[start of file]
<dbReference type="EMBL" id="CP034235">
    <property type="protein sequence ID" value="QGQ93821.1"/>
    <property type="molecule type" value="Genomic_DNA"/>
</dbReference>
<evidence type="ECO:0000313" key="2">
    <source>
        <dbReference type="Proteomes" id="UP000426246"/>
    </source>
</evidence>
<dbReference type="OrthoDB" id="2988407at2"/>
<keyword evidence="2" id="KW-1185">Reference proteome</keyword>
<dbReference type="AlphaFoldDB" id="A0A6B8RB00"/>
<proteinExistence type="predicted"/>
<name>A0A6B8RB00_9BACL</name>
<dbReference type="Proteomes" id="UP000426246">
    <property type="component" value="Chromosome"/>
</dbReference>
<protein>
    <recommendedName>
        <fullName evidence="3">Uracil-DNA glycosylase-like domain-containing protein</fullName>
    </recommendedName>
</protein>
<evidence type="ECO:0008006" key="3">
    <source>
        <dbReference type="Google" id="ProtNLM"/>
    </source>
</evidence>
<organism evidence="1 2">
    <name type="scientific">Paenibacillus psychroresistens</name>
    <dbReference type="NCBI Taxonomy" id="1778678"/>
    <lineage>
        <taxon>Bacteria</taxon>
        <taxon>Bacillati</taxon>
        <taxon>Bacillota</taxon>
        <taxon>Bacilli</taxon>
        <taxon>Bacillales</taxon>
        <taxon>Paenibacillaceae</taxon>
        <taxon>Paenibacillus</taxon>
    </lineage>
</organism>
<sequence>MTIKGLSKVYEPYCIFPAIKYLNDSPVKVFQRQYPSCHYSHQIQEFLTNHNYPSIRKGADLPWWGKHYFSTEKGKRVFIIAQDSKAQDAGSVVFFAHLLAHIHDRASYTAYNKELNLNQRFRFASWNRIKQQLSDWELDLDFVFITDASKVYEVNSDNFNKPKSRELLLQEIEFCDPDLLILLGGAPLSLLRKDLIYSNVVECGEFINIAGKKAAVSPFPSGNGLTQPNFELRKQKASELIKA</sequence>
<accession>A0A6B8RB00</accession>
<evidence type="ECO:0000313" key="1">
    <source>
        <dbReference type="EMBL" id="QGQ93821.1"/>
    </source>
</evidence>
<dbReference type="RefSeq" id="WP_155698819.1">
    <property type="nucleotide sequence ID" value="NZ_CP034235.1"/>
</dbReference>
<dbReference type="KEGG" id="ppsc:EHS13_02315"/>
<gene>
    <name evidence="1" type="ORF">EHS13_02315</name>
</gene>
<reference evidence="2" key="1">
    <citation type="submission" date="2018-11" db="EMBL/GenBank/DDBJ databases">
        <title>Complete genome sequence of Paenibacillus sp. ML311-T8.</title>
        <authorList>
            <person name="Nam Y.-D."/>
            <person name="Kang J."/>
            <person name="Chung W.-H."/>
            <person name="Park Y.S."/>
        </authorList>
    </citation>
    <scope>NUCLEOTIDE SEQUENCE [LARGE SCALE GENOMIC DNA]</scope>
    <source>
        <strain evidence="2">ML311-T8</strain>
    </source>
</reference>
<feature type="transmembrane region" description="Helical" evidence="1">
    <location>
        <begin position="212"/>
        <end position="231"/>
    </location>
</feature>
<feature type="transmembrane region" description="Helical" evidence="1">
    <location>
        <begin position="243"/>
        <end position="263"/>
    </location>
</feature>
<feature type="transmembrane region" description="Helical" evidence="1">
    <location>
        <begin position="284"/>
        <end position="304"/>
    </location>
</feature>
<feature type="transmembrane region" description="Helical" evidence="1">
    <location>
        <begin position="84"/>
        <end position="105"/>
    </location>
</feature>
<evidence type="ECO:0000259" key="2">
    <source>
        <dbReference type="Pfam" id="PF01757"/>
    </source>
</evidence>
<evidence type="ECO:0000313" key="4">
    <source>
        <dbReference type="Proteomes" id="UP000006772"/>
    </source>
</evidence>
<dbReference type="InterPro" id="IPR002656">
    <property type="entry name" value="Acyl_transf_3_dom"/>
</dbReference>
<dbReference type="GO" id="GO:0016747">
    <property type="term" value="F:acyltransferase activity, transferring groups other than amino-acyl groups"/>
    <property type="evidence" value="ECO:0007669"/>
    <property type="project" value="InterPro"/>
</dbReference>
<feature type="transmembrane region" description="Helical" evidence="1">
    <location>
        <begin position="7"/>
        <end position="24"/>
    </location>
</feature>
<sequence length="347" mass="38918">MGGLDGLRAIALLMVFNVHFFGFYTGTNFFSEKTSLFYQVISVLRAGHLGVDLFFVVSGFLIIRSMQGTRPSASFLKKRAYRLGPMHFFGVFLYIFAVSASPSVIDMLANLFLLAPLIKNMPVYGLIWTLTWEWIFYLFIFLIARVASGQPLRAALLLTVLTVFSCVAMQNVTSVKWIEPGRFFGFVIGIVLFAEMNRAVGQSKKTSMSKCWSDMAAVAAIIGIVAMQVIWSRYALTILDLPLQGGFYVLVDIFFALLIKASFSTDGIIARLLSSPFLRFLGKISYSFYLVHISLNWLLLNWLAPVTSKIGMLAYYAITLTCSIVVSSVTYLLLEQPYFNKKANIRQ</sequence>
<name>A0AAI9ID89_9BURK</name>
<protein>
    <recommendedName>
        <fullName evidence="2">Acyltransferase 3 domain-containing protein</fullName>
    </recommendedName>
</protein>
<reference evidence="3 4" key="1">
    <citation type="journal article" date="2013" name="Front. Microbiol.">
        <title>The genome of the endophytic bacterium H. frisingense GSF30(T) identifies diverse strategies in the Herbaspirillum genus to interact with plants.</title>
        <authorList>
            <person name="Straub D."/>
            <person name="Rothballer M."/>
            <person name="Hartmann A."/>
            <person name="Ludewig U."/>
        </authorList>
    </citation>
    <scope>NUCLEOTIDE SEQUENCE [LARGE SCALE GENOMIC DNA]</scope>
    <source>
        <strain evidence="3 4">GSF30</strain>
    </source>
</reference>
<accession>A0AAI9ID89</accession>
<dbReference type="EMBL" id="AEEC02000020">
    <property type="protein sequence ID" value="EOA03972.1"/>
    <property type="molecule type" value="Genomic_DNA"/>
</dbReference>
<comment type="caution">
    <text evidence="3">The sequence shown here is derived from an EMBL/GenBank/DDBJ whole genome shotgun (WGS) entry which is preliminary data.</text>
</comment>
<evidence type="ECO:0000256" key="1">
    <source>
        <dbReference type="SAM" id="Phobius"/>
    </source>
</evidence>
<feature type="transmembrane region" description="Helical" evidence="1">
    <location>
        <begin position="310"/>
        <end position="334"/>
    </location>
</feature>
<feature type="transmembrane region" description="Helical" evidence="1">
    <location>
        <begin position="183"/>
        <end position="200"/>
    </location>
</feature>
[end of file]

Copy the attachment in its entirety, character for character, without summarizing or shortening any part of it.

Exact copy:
<dbReference type="EMBL" id="CP034235">
    <property type="protein sequence ID" value="QGQ93821.1"/>
    <property type="molecule type" value="Genomic_DNA"/>
</dbReference>
<evidence type="ECO:0000313" key="2">
    <source>
        <dbReference type="Proteomes" id="UP000426246"/>
    </source>
</evidence>
<dbReference type="OrthoDB" id="2988407at2"/>
<keyword evidence="2" id="KW-1185">Reference proteome</keyword>
<dbReference type="AlphaFoldDB" id="A0A6B8RB00"/>
<proteinExistence type="predicted"/>
<name>A0A6B8RB00_9BACL</name>
<dbReference type="Proteomes" id="UP000426246">
    <property type="component" value="Chromosome"/>
</dbReference>
<protein>
    <recommendedName>
        <fullName evidence="3">Uracil-DNA glycosylase-like domain-containing protein</fullName>
    </recommendedName>
</protein>
<evidence type="ECO:0008006" key="3">
    <source>
        <dbReference type="Google" id="ProtNLM"/>
    </source>
</evidence>
<organism evidence="1 2">
    <name type="scientific">Paenibacillus psychroresistens</name>
    <dbReference type="NCBI Taxonomy" id="1778678"/>
    <lineage>
        <taxon>Bacteria</taxon>
        <taxon>Bacillati</taxon>
        <taxon>Bacillota</taxon>
        <taxon>Bacilli</taxon>
        <taxon>Bacillales</taxon>
        <taxon>Paenibacillaceae</taxon>
        <taxon>Paenibacillus</taxon>
    </lineage>
</organism>
<sequence>MTIKGLSKVYEPYCIFPAIKYLNDSPVKVFQRQYPSCHYSHQIQEFLTNHNYPSIRKGADLPWWGKHYFSTEKGKRVFIIAQDSKAQDAGSVVFFAHLLAHIHDRASYTAYNKELNLNQRFRFASWNRIKQQLSDWELDLDFVFITDASKVYEVNSDNFNKPKSRELLLQEIEFCDPDLLILLGGAPLSLLRKDLIYSNVVECGEFINIAGKKAAVSPFPSGNGLTQPNFELRKQKASELIKA</sequence>
<accession>A0A6B8RB00</accession>
<evidence type="ECO:0000313" key="1">
    <source>
        <dbReference type="EMBL" id="QGQ93821.1"/>
    </source>
</evidence>
<dbReference type="RefSeq" id="WP_155698819.1">
    <property type="nucleotide sequence ID" value="NZ_CP034235.1"/>
</dbReference>
<dbReference type="KEGG" id="ppsc:EHS13_02315"/>
<gene>
    <name evidence="1" type="ORF">EHS13_02315</name>
</gene>
<reference evidence="2" key="1">
    <citation type="submission" date="2018-11" db="EMBL/GenBank/DDBJ databases">
        <title>Complete genome sequence of Paenibacillus sp. ML311-T8.</title>
        <authorList>
            <person name="Nam Y.-D."/>
            <person name="Kang J."/>
            <person name="Chung W.-H."/>
            <person name="Park Y.S."/>
        </authorList>
    </citation>
    <scope>NUCLEOTIDE SEQUENCE [LARGE SCALE GENOMIC DNA]</scope>
    <source>
        <strain evidence="2">ML311-T8</strain>
    </source>
</reference>
<feature type="transmembrane region" description="Helical" evidence="1">
    <location>
        <begin position="212"/>
        <end position="231"/>
    </location>
</feature>
<feature type="transmembrane region" description="Helical" evidence="1">
    <location>
        <begin position="243"/>
        <end position="263"/>
    </location>
</feature>
<feature type="transmembrane region" description="Helical" evidence="1">
    <location>
        <begin position="284"/>
        <end position="304"/>
    </location>
</feature>
<feature type="transmembrane region" description="Helical" evidence="1">
    <location>
        <begin position="84"/>
        <end position="105"/>
    </location>
</feature>
<evidence type="ECO:0000259" key="2">
    <source>
        <dbReference type="Pfam" id="PF01757"/>
    </source>
</evidence>
<evidence type="ECO:0000313" key="4">
    <source>
        <dbReference type="Proteomes" id="UP000006772"/>
    </source>
</evidence>
<dbReference type="InterPro" id="IPR002656">
    <property type="entry name" value="Acyl_transf_3_dom"/>
</dbReference>
<dbReference type="GO" id="GO:0016747">
    <property type="term" value="F:acyltransferase activity, transferring groups other than amino-acyl groups"/>
    <property type="evidence" value="ECO:0007669"/>
    <property type="project" value="InterPro"/>
</dbReference>
<feature type="transmembrane region" description="Helical" evidence="1">
    <location>
        <begin position="7"/>
        <end position="24"/>
    </location>
</feature>
<sequence length="347" mass="38918">MGGLDGLRAIALLMVFNVHFFGFYTGTNFFSEKTSLFYQVISVLRAGHLGVDLFFVVSGFLIIRSMQGTRPSASFLKKRAYRLGPMHFFGVFLYIFAVSASPSVIDMLANLFLLAPLIKNMPVYGLIWTLTWEWIFYLFIFLIARVASGQPLRAALLLTVLTVFSCVAMQNVTSVKWIEPGRFFGFVIGIVLFAEMNRAVGQSKKTSMSKCWSDMAAVAAIIGIVAMQVIWSRYALTILDLPLQGGFYVLVDIFFALLIKASFSTDGIIARLLSSPFLRFLGKISYSFYLVHISLNWLLLNWLAPVTSKIGMLAYYAITLTCSIVVSSVTYLLLEQPYFNKKANIRQ</sequence>
<name>A0AAI9ID89_9BURK</name>
<protein>
    <recommendedName>
        <fullName evidence="2">Acyltransferase 3 domain-containing protein</fullName>
    </recommendedName>
</protein>
<reference evidence="3 4" key="1">
    <citation type="journal article" date="2013" name="Front. Microbiol.">
        <title>The genome of the endophytic bacterium H. frisingense GSF30(T) identifies diverse strategies in the Herbaspirillum genus to interact with plants.</title>
        <authorList>
            <person name="Straub D."/>
            <person name="Rothballer M."/>
            <person name="Hartmann A."/>
            <person name="Ludewig U."/>
        </authorList>
    </citation>
    <scope>NUCLEOTIDE SEQUENCE [LARGE SCALE GENOMIC DNA]</scope>
    <source>
        <strain evidence="3 4">GSF30</strain>
    </source>
</reference>
<accession>A0AAI9ID89</accession>
<dbReference type="EMBL" id="AEEC02000020">
    <property type="protein sequence ID" value="EOA03972.1"/>
    <property type="molecule type" value="Genomic_DNA"/>
</dbReference>
<comment type="caution">
    <text evidence="3">The sequence shown here is derived from an EMBL/GenBank/DDBJ whole genome shotgun (WGS) entry which is preliminary data.</text>
</comment>
<evidence type="ECO:0000256" key="1">
    <source>
        <dbReference type="SAM" id="Phobius"/>
    </source>
</evidence>
<feature type="transmembrane region" description="Helical" evidence="1">
    <location>
        <begin position="310"/>
        <end position="334"/>
    </location>
</feature>
<feature type="transmembrane region" description="Helical" evidence="1">
    <location>
        <begin position="183"/>
        <end position="200"/>
    </location>
</feature>